Does fashion still make sense?
While climate change threatens our planet like a ticking time bomb, can fashion continue in its delusion and pretend that nothing is wrong? Judging by the recent fashion week marathon, nothing much has changed: filled with its usual frenzy, calendars crumbled under the explosion of invitations and the exponential increase of new labels. Only a handful of brands seem to have questioned the future of this system, or have begun reflecting on the subject.
For this reason, it is worthwhile to mention that the Haute Couture week, the last step of January’s fashion marathon, finished with a funeral. It was for the career of Jean-Paul Gaultier’s , the icon of power-dressing that took off in the 1980s. On Wednesday night, they were all there: the “somebodies” of Paris and the entirety of the fashion world hastily made their way to the Chatelet theatre in order to witness the very last Haute Couture show of Paris’ quote-unquote problem child.
For the opening of his show, the designer chose to project black and white images of a funeral. They were from the movie Who Are You, Polly Maggoo?, a satire of the fashion world filmed in 1966 by the photographer William Klein, whose protagonist asks herself in the middle of a cemetery: “Is Paris dead? And by that I mean, Haute Couture…” A coffin then snaked its way through the crowd onto Gaultier’s podium, carried by six undertaker-dancers.
At the start of the season, it was the scenography of two other designers that caught our attention, namely Miuccia Prada and Alessandro Michele for Gucci. The former organized her show across two different levels, placing the public on bleachers on an elevated walkway and forcing them to look down onto the runway to see the models come and go. It functioned like a kind of mirror image, or mise en abyme, wherein the protagonists of the fashion world began to blend into the background as they observed the show from a distance. A compelling way to incite a necessary moment of reflection.
For the Gucci show, Alessandro Michele chose to have his models walk into darkness around an enormous pendulum. The message was clear: the countdown has begun, andnow is the time to act. At the JW Anderson show, some t-shirts displayed a house in flames. “There’s an imminent danger,” was the message Jonathan Anderson conveyed to us. His face was featured on several plastic mannequins, seated amidst the audience with a view of the show, and wearing the same t-shirt.
“There’s a strong sense that things are changing in a meaningful way, and our reaction is to slow down, out of fear,” says Patricia Lerat, the consultant who is currently heading the PLC showroom consulting firm. “Fashion has produced an excessive amount in the last few decades, and this overproduction no longer makes sense today. The whole system must evolve and confront this upheaval. Young designers are immersed in this and are much more aware of the new stakes."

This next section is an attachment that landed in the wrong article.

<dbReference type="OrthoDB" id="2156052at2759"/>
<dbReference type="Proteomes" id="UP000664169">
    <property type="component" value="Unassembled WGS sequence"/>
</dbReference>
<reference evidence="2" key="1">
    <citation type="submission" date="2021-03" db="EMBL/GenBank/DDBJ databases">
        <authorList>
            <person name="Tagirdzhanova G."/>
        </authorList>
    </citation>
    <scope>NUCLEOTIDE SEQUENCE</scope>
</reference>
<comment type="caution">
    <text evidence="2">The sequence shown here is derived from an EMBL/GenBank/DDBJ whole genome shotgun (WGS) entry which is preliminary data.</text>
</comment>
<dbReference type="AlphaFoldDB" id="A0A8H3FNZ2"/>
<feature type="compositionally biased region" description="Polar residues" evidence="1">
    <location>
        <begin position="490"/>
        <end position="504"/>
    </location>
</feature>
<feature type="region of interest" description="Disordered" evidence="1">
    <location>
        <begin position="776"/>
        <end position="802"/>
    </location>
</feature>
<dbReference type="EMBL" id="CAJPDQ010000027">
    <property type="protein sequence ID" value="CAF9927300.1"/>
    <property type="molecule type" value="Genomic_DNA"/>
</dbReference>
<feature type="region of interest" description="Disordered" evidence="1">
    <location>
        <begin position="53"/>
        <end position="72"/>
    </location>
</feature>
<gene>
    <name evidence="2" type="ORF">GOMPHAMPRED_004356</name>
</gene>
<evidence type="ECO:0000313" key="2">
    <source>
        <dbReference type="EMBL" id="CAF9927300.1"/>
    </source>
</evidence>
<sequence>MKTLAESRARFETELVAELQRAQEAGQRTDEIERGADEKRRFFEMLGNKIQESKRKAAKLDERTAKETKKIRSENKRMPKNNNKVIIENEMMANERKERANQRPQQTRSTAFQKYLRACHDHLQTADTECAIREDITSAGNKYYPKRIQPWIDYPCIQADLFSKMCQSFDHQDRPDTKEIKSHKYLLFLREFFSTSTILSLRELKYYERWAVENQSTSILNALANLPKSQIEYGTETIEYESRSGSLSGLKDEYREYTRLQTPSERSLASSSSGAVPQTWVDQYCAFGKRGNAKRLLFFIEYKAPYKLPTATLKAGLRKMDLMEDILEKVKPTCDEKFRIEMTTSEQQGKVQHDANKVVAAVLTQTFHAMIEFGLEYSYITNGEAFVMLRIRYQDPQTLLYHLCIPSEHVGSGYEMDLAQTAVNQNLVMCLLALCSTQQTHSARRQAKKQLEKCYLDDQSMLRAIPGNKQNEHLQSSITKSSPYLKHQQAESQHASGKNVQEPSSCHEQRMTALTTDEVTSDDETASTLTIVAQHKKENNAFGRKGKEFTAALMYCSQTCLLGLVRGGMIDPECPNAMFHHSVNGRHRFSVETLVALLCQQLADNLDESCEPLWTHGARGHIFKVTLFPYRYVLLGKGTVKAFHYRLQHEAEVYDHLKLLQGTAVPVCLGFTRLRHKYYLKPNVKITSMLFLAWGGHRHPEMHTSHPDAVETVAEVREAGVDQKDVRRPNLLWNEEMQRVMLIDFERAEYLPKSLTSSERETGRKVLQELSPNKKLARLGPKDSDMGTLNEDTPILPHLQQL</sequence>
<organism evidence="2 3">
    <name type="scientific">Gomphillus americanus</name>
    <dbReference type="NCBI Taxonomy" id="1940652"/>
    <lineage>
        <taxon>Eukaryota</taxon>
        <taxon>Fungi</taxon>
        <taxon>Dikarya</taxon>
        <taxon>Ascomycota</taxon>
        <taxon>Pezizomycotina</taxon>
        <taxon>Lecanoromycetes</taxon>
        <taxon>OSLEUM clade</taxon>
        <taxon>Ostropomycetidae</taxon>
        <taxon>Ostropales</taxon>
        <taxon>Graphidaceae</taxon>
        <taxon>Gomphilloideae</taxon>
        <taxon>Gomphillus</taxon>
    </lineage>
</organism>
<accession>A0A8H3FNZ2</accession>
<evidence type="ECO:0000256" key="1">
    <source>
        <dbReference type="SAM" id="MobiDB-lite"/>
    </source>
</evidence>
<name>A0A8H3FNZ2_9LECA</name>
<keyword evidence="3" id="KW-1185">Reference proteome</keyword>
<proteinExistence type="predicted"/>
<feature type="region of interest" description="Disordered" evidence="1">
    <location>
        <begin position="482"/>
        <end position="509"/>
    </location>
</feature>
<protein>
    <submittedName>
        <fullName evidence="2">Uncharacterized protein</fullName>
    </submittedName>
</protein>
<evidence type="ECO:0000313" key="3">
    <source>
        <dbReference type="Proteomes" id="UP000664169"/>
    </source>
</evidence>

With his collection named W.A.R. (Walter: About Rights), the artist-designer Walter Van Beirendonck was the only one to firmly make his views known, with a sartorial scream to "stop." To make his point, the first part of his show was dedicated to men dressed as hedgehogs, covered in giant spikes from their shoulders to their shoes, and even on their cheeks. This shell-like clothing is, in fact, well suited to fight the world of today and tomorrow.
The show ended with a procession of sandwich-board men in white leggings marked with the message “W My Planet, W My Future,” accompanied by a number of other political messages written on the signs: “Stop buying fast fashion,” “I hate fashion copycat,” “Save the Planet,” etc.
However, it takes more than this to shake up the fashion planet. This round of fashion shows seems to have been more frantic than usual. Particularly in Paris, where a record number of 80 shows was reached, between the official and “off” calendars, without accounting for the countless presentations and ever-growing showrooms. These all testify to the overabundance of new labels on the market.
“Today, there is no such thing as creative fashion design. Ready-to-wear has essentially become a product, a logo. The death knell of fashion, the kind that existed in the 80s with creators who were able to make us dream and crave their designs, has rung,” concluded Antigone Schilling, an expert and journalist.
The funeral evoked by Jean Paul Gaultier could not be more relevant, as if to emphasize, more than simply his own departure, the end of an era. The new generation of designers isn’t fooling itself. The party’s over. At Pitti Uomo, Telfar Clemens, the anti-fashion designer, made this perfectly clear by having his models walk on a runway made of a wine-stained banquet table, amid the remains of a great feast.
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